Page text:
Under the leadership of Ronald Reagan, America and the Soviet Union had a famously sour relationship during the 1980s. From the dawn of the Cold War, American propaganda paired with Soviet aggressions had Americans keeping a paranoid eye turned toward Russia. Neighbors could be secret Russian spies, or the American government could be bugging public places. This terrifying and exhilarating time period of American history serves as the setting for the new FX drama, The Americans. FX combines historical details with family dramato craft one of the best dramas of the year. The Americans even deserves a rare four-recliner rating for its near-perfect plot, visuals, and soundtrack.
The main characters of The Americans are a husband and wife, Phillip and Elizabeth Jennings (Matthew Rhys and Keri Russell), who are actually Russian spies posing as a normal American couple. While the family’s connections to the Soviet government are enough to create an interesting story, the real drama lies in the family life of the couple and their children. Many television reviewers note that the “politics” of the family outshine the politics of America and the Kremlin. The beginning of the drama apparently started when Phillip and Elizabeth were married in a Moscow KGB office and given one-way tickets to the United States, where they were to pose as normal Americans and never let anyone know they are actually Russian. Moreover, the two agents were instructed never to tell each other about their private lives in Russia, as the less they knew about each other the more effective their cover would be. This added layer of secrecy provides for tense conversations and scenes between the couple.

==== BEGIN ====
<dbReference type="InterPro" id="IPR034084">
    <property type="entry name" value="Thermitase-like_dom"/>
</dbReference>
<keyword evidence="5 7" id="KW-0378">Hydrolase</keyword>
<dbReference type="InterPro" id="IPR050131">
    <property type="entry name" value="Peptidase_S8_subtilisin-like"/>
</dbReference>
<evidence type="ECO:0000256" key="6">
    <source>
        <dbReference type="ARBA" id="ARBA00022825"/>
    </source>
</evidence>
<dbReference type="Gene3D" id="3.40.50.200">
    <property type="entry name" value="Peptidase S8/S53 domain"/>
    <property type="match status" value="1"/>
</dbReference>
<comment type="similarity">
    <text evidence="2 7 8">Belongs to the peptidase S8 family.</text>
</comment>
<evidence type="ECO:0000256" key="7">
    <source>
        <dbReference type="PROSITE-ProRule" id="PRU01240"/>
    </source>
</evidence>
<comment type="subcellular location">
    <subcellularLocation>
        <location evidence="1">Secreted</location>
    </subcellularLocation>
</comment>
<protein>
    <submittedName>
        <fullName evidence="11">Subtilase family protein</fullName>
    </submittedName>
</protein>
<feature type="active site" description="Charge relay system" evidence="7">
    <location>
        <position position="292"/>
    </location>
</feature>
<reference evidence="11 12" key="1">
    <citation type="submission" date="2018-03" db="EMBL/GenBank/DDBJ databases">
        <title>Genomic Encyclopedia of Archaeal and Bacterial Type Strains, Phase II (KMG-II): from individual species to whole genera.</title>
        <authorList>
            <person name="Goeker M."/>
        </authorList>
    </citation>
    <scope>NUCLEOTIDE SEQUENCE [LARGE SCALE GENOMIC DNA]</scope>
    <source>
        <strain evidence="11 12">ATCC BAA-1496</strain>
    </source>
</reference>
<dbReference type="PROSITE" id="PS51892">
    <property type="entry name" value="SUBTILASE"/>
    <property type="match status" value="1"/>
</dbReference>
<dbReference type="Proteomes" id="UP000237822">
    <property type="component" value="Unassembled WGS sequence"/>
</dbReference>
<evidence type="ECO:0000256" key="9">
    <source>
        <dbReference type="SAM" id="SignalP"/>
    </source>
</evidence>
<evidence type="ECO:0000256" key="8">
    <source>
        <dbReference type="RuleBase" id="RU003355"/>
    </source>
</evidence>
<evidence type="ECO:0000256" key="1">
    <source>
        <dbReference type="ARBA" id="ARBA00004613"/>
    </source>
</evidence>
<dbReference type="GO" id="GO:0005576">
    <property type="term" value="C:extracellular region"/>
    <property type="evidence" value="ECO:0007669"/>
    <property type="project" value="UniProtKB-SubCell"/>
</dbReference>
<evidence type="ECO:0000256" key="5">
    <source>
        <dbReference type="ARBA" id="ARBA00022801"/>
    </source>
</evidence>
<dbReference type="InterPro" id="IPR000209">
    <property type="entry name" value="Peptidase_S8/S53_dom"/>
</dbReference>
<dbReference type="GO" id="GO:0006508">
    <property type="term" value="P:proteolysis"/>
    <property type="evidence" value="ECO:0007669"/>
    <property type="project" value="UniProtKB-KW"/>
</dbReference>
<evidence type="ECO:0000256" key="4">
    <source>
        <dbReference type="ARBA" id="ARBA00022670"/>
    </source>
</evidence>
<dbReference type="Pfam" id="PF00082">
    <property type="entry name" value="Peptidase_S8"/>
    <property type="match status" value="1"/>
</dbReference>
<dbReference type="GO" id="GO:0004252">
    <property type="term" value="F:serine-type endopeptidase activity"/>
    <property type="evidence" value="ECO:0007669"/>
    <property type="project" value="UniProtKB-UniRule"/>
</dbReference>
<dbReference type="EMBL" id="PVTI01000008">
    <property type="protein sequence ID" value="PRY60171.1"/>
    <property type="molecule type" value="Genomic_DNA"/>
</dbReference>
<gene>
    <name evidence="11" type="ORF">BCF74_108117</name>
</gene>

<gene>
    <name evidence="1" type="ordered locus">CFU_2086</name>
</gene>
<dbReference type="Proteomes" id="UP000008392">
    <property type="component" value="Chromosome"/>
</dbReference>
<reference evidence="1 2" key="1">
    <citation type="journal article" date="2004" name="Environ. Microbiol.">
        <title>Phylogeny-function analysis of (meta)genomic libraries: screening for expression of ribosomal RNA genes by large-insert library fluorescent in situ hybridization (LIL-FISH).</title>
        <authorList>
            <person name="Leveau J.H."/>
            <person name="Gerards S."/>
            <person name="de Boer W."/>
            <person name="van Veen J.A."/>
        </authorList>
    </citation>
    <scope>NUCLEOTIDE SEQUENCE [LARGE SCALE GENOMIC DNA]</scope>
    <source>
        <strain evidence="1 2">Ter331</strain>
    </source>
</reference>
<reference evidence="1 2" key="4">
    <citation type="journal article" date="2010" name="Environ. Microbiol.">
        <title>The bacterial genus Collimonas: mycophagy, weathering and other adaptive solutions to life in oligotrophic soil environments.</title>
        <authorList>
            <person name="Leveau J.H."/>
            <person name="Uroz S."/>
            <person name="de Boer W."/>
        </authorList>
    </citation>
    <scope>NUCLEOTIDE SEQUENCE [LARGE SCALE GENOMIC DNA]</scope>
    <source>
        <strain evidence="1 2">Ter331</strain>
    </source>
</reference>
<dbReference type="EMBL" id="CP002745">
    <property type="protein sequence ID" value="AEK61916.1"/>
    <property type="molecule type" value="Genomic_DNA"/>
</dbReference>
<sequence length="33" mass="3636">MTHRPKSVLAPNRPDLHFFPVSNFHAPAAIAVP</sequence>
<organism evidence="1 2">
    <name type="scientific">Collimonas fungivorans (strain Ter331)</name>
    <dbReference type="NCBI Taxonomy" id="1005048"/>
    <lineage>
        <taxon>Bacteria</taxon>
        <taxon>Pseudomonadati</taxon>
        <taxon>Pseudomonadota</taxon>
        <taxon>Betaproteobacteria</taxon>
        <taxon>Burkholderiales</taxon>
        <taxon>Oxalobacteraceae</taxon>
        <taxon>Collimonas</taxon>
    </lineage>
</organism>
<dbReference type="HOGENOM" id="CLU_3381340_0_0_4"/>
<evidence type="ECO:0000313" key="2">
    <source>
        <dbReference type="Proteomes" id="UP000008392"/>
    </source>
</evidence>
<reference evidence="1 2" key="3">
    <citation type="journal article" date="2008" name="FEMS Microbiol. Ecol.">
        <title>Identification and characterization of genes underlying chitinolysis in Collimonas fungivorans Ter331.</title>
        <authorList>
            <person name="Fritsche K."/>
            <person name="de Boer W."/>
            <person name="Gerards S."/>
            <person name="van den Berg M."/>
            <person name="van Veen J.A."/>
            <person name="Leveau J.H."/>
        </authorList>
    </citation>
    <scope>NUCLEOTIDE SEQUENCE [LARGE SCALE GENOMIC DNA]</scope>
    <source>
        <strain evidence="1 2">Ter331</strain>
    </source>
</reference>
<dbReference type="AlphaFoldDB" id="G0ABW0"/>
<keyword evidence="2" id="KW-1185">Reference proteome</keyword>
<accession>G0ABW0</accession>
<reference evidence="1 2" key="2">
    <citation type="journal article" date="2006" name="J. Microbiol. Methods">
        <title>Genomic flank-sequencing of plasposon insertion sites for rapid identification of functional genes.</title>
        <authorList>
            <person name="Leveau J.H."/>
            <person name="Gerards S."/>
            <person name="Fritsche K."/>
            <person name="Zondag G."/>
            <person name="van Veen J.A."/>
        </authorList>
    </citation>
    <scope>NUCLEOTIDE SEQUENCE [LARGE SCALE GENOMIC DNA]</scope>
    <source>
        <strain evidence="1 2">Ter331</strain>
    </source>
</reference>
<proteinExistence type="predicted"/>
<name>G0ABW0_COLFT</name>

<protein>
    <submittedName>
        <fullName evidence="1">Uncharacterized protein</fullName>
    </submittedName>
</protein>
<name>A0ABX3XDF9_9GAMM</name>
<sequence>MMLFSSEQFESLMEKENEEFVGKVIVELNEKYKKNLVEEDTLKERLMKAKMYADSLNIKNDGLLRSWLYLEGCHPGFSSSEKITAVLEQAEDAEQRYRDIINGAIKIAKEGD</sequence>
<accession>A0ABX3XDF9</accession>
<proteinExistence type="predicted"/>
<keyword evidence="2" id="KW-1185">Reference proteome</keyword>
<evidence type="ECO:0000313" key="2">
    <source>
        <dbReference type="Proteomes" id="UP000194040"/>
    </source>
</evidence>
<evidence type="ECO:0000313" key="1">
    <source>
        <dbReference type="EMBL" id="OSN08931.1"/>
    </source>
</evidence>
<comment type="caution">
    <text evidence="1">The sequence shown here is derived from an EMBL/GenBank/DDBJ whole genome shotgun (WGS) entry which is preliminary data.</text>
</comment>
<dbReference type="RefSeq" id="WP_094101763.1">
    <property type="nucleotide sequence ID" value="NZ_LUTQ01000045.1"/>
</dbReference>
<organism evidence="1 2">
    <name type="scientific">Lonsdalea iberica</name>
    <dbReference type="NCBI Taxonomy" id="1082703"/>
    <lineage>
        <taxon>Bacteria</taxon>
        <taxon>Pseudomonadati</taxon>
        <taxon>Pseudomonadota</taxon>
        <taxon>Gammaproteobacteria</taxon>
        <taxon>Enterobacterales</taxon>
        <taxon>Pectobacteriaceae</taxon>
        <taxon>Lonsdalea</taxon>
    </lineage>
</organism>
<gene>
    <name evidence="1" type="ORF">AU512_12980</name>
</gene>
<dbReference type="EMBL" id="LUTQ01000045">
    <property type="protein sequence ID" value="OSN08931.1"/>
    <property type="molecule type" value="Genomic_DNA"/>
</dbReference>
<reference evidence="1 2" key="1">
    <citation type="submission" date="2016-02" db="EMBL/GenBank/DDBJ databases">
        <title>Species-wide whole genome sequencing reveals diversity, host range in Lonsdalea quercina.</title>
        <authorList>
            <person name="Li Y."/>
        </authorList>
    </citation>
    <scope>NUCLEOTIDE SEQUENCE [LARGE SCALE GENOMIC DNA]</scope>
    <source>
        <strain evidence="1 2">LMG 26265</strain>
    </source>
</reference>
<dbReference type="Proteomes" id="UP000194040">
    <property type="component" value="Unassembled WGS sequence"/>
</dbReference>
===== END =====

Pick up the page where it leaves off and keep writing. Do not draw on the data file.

Phillip assimilates well to America. He wears cowboy boots, watches American hockey, and finds a nation very different from what the Soviets described. Elizabeth is a noted “heartless android” disguised as a Soviet spy, disguised as an American. She gives sexual favors for intelligence information from American officials, and carries her allegiance to Russia on her sleeve. The controversial aspect of their family is that children are also involved in this web of lies. They are a mother and father raising children, while still carrying out their orders from the KGB. As if this were not enough craziness, their neighbor just happens to be a suspicious FBI agent. This soup of drama is what has helped make The Americans one of the hottest TV shows of the year. The Americans embraces all of the intimate and dangerous aspects of spying in the age before computers and high-tech gadgets. The 1980s nostalgia in itself is aesthetically pleasing and often sentimental.
The pilot opened with a nine-minute introduction scene set to the extended dance remix of “Tusk” by Fleetwood Mac. Pair this tune with the covert actions on the screen, and this is drama gold. As if The Americans wasn’t already poised to be a hit, the soundtrack pushes it over the edge of awesome. Make time out of your schedule to catch The Americans on FX every Wednesday.